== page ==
Yes, the engine, level layout, and features should come first. The graphics and sound should be a side project.

If I weren't so scatterbrained, I could actually live by this rule XD

#21 User is offline Irixion 

Posted 23 May 2008 - 02:41 AM

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I laughed when I read that, it's like saying eat the insides of a hamburger and then the bread. (Sorry for my use or the oddest examples =P)

#22 User is offline Granville 

Posted 28 May 2008 - 05:35 AM

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I hate to bump this, but I found something quite interesting:

http://www.geocities.co.jp/SiliconValley-S...B236/indexE.htm

It's not quite what I was looking for but well.....it converts MIDI files into NES style. I downloaded some Sonic CD MIDI's from VGMusic and ran them in the program. They sound quite cool in 8-bit form. There's some videos on Youtube of new-ish songs being played in 8-bit style using this program.

I'll continue to study on how to do them in Genesis style, but my PC's power cord died and I'm stuck using my mother's PC for now. It's a bit unfit for programming/hacking as it's old and buggy.

Here's a video (youtube) of Stardust Speedway in 8-bit style:

http://www.youtube.c...h?v=4ZcvJWib_IA
This post has been edited by Granville: 28 May 2008 - 06:00 AM

#23 User is offline Overlord 

Posted 28 May 2008 - 01:52 PM

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Yeah, it's a neat little app is that, even if really all it is is a toy =P

#24 User is offline roxahris 

Posted 29 May 2008 - 07:36 AM

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Yeah, it's a shame it can't output to XM or something...

#25 User is offline Granville 

Posted 29 May 2008 - 10:26 AM

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Stardust Speedway Good Future sounds particularly nice in 8-bit style. I've been trying some more MIDI's from other games and it's a very fun little app! It can export the music into a WAV file I believe, but it's too bad you can't save it in true NES sound format.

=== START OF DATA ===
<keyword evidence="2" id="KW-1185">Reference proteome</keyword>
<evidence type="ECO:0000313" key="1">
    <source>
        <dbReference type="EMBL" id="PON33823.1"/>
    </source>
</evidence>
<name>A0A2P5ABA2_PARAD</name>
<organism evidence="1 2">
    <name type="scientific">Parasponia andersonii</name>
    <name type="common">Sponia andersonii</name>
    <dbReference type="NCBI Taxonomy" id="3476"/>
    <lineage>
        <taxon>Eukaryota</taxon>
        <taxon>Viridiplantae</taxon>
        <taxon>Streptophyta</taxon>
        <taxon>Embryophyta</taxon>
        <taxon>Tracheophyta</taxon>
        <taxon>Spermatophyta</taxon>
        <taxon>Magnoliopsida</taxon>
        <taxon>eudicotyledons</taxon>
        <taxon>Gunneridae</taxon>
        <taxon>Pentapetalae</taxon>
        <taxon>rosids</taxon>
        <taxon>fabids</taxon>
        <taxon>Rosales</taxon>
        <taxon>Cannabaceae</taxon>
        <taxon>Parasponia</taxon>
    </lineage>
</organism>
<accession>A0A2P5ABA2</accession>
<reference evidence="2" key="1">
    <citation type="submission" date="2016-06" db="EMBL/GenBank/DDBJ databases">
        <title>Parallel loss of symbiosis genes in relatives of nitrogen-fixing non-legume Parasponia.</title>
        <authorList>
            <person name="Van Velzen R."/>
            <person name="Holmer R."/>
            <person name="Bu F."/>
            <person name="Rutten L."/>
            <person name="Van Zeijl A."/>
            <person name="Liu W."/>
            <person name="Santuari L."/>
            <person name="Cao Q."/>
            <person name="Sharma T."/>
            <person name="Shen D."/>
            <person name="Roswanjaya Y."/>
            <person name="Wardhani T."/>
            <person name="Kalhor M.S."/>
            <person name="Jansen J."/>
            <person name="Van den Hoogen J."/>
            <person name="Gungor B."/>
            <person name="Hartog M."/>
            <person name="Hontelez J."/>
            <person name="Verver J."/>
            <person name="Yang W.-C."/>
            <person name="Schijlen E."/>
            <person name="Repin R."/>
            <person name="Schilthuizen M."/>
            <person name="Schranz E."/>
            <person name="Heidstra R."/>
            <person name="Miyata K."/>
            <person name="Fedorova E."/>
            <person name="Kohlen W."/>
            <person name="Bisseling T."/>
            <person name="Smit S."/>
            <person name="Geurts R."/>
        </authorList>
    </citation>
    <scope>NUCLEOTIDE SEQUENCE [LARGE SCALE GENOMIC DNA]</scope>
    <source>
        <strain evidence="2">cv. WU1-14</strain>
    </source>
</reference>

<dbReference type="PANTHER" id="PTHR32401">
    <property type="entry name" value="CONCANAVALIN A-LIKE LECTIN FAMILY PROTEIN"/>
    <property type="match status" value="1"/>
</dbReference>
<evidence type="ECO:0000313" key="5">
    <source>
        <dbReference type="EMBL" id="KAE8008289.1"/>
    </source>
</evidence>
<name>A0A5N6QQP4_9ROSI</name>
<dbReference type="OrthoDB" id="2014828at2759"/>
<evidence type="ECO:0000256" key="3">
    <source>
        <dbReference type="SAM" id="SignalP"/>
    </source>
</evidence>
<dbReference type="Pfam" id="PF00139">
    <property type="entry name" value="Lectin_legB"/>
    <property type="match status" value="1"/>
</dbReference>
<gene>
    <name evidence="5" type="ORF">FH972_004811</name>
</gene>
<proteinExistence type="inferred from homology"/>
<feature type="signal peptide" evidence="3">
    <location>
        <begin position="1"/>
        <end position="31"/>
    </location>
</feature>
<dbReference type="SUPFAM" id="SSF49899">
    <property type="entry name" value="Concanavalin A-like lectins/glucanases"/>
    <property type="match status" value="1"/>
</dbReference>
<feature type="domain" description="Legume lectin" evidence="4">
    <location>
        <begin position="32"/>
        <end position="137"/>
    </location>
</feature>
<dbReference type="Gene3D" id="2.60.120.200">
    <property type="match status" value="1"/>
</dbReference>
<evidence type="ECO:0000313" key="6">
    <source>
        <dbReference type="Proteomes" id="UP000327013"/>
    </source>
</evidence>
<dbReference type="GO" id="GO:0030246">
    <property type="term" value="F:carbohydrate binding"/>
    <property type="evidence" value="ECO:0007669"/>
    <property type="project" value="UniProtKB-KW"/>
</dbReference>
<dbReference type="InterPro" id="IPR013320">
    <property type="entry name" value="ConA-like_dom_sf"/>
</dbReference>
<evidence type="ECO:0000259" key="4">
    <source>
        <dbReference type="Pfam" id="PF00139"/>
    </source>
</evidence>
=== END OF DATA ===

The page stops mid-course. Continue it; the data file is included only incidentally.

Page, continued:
#26 User is offline sonicblur 

Posted 29 May 2008 - 11:30 AM

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View Postroxahris, on May 29 2008, 07:36 AM, said:

Yeah, it's a shame it can't output to XM or something...

There are several tools that can convert MIDI to XM though.

There's one called midi2xm, which does a reasonable job. It's a Windows 3.1 tool if I recall correctly though, so a bit of a pain to set up under XP. (Gotta keep pathnames 8.3 compatible) I converted a few Sonic CD songs with it several years ago when I used it last.
ModPlug tracker can also import MIDI files into .IT, .XM, or even .MOD formats. However, the accuracy is not as good as midi2xm.
For both programs, you need to provide a soundfont. I believe someone has made a genesis sound-alike font called YM/FM that does a good job approximating some of the instruments.

#27 User is offline roxahris 

Posted 29 May 2008 - 05:18 PM

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Well, I knew about those converters, but an XM with SCC instruments would be good too...
EDIT: SCC is not NES/Famicom, it's the other setting. Yay MSX.
This post has been edited by roxahris: 29 May 2008 - 05:19 PM

#28 User is offline Bibin 

Posted 29 May 2008 - 11:57 PM

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You could open the MIDI in modplug tracker, then save as an xm.

#29 User is offline roxahris 

Posted 30 May 2008 - 01:28 AM

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View PostBibin, on May 30 2008, 02:27 PM, said:

You could open the MIDI in modplug tracker, then save as an xm.
Are you even reading my posts? I said I knew about converters and MPT- I use them. I was pointing out that it would be nice if it could export an XM or IT or something with the SCC or NES instruments in it. Not that I needed to convert MIDI files to XM.

#30 User is offline Granville 

Posted 30 May 2008 - 11:18 PM

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I actually got Windows 3.1 to install and run pretty much perfectly in DosBox. I guess I can try that Win3.1 tool in that.